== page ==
WIPO Arbitration and Mediation Center
ADMINISTRATIVE PANEL DECISION
Red Bull GmbH v. Domain Admin, PrivacyProtect.org / technokraft.net, Ijaz Ahmad
Case No. D2011-2192
1. The Parties
Complainant is Red Bull GmbH of Fuschl am See, Austria, represented by Drzewiecki, Tomaszek & Wspólnicy, Spólka Komandytowa, Poland.
Respondents are Domain Admin, PrivacyProtect.org of Queensland, Australia and technokraft.net, Ijaz Ahmad of Peshawar, Pakistan.
2. The Domain Name and Registrar
The disputed domain name <redbulltcpharma.com> is registered with Directi Internet Solutions Pvt. Ltd. d/b/a PublicDomainRegistry.com.
3. Procedural History
The Complaint was filed with the WIPO Arbitration and Mediation Center (the “Center”) on December 13, 2011. On December 13, 2011, the Center transmitted by email to Directi Internet Solutions Pvt. Ltd. d/b/a PublicDomainRegistry.com a request for registrar verification in connection with the disputed domain name. On December 14, 2011, Directi Internet Solutions Pvt. Ltd. d/b/a PublicDomainRegistry.com transmitted by email to the Center its verification response disclosing registrant and contact information for the disputed domain name that differed from the named Respondent and contact information in the Complaint. The Center sent an email communication to Complainant on December 21, 2011 providing the registrant and contact information disclosed by the Registrar, and inviting Complainant to submit an amendment to the Complaint. Complainant filed an amendment to the Complaint on December 21, 2011.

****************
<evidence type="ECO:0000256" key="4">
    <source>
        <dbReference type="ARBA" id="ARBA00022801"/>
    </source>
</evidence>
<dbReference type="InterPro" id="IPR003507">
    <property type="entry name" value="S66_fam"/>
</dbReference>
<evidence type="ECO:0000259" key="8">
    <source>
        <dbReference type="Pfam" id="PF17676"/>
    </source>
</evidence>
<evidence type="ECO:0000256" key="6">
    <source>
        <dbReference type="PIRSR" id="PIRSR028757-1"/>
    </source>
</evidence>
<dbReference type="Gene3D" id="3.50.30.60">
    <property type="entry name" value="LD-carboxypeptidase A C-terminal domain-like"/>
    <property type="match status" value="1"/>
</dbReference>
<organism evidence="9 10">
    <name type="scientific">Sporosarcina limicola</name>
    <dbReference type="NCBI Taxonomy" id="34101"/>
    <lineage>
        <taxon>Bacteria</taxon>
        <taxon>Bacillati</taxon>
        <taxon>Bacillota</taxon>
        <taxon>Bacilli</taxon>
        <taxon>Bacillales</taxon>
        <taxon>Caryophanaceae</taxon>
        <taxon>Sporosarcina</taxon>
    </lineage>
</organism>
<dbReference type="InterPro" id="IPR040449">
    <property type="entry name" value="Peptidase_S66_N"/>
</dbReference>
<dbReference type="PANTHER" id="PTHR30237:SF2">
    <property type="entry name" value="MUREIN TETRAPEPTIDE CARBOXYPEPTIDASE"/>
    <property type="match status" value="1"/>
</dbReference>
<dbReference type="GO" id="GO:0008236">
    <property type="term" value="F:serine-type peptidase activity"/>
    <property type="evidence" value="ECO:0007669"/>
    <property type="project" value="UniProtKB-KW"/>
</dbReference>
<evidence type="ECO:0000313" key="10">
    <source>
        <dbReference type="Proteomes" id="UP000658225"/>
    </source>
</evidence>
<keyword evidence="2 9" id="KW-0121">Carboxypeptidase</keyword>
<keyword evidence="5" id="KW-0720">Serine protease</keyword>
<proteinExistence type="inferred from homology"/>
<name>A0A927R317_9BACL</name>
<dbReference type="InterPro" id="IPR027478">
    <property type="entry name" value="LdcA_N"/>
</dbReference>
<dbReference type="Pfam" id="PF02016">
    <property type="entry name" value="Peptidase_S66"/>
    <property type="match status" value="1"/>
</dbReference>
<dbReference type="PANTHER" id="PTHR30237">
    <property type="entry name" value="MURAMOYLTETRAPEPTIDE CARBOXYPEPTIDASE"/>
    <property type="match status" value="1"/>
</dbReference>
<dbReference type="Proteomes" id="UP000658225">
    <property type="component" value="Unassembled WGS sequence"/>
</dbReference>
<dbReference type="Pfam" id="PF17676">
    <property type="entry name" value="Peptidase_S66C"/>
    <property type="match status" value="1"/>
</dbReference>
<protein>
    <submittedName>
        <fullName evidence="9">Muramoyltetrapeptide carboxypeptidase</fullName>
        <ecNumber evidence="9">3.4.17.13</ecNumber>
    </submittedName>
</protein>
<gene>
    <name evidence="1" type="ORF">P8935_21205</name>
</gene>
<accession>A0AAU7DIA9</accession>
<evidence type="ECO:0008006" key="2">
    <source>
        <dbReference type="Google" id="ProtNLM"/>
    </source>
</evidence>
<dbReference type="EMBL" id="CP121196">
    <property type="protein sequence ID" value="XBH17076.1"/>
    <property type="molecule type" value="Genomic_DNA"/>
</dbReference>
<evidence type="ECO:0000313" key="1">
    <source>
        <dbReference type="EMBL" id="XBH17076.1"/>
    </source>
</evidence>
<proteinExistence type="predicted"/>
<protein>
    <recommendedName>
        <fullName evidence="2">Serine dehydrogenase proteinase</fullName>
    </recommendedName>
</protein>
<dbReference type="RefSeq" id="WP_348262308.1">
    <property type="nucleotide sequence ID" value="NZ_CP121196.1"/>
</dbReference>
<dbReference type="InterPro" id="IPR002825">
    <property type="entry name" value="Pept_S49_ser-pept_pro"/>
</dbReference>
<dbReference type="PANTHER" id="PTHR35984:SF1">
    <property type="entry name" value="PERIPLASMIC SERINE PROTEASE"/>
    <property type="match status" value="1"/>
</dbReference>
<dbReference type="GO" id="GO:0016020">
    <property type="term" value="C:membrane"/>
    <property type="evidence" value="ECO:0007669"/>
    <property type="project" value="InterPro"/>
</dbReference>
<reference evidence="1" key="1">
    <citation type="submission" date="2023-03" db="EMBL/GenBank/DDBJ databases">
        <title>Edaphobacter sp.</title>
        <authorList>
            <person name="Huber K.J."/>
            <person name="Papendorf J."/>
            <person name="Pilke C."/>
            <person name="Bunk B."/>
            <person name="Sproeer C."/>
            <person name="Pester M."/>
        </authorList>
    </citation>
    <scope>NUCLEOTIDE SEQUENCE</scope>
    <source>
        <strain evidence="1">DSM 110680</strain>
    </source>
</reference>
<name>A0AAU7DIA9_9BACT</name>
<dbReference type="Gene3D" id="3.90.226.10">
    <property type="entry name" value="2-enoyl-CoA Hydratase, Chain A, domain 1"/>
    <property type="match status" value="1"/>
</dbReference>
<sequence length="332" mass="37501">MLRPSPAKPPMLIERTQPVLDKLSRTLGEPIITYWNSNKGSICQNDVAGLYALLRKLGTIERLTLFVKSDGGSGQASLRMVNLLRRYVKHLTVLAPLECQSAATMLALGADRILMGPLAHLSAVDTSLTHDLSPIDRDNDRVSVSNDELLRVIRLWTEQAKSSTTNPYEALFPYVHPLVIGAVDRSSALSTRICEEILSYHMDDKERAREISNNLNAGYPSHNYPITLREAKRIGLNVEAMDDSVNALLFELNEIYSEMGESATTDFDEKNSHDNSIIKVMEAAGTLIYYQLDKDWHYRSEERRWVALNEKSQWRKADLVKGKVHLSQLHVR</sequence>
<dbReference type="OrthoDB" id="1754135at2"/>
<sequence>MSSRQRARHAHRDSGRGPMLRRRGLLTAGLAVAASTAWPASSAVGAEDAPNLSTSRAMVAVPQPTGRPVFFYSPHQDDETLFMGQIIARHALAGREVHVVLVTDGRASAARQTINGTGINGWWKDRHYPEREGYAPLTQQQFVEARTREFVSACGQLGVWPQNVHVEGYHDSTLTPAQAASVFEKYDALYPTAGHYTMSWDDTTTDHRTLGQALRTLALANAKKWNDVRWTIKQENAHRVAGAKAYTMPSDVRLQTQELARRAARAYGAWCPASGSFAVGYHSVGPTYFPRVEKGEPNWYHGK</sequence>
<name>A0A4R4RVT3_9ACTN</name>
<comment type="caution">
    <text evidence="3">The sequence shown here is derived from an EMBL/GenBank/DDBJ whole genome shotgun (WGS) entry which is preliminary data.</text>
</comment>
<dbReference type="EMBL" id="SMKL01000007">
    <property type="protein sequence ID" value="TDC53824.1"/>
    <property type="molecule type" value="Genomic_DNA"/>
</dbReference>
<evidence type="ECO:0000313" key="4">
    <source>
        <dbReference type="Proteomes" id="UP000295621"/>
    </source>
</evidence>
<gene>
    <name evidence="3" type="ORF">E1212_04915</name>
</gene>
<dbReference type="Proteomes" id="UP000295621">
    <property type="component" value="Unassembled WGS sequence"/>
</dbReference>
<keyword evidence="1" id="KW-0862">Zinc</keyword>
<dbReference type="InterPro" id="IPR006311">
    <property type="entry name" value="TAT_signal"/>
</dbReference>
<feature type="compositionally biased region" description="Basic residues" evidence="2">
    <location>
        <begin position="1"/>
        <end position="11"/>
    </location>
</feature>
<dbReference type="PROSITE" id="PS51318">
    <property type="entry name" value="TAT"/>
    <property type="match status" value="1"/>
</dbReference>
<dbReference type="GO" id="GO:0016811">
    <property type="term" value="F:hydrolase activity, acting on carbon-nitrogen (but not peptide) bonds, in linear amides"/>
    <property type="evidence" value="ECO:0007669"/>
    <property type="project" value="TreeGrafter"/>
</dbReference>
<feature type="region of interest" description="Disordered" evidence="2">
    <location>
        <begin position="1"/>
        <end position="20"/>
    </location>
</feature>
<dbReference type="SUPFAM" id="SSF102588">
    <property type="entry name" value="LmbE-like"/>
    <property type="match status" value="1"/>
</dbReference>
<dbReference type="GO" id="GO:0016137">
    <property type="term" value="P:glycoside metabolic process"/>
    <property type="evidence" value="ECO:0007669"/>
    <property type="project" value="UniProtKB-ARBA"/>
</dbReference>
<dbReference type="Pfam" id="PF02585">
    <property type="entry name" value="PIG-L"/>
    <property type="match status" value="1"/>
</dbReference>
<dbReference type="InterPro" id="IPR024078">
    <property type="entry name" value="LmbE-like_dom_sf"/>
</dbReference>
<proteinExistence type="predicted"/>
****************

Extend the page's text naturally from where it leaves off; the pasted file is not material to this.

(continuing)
The Center verified that the Complaint together with the amendment to the Complaint satisfied the formal requirements of the Uniform Domain Name Dispute Resolution Policy (the “Policy” or “UDRP”), the Rules for Uniform Domain Name Dispute Resolution Policy (the “Rules”), and the WIPO Supplemental Rules for Uniform Domain Name Dispute Resolution Policy (the “Supplemental Rules”).
In accordance with the Rules, paragraphs 2(a) and 4(a), the Center formally notified Respondents of the Complaint, and the proceedings commenced on December 22, 2011. In accordance with the Rules, paragraph 5(a), the due date for Response was January 11, 2012. Respondents did not submit any response. Accordingly, the Center notified Respondents’ default on January 13, 2012.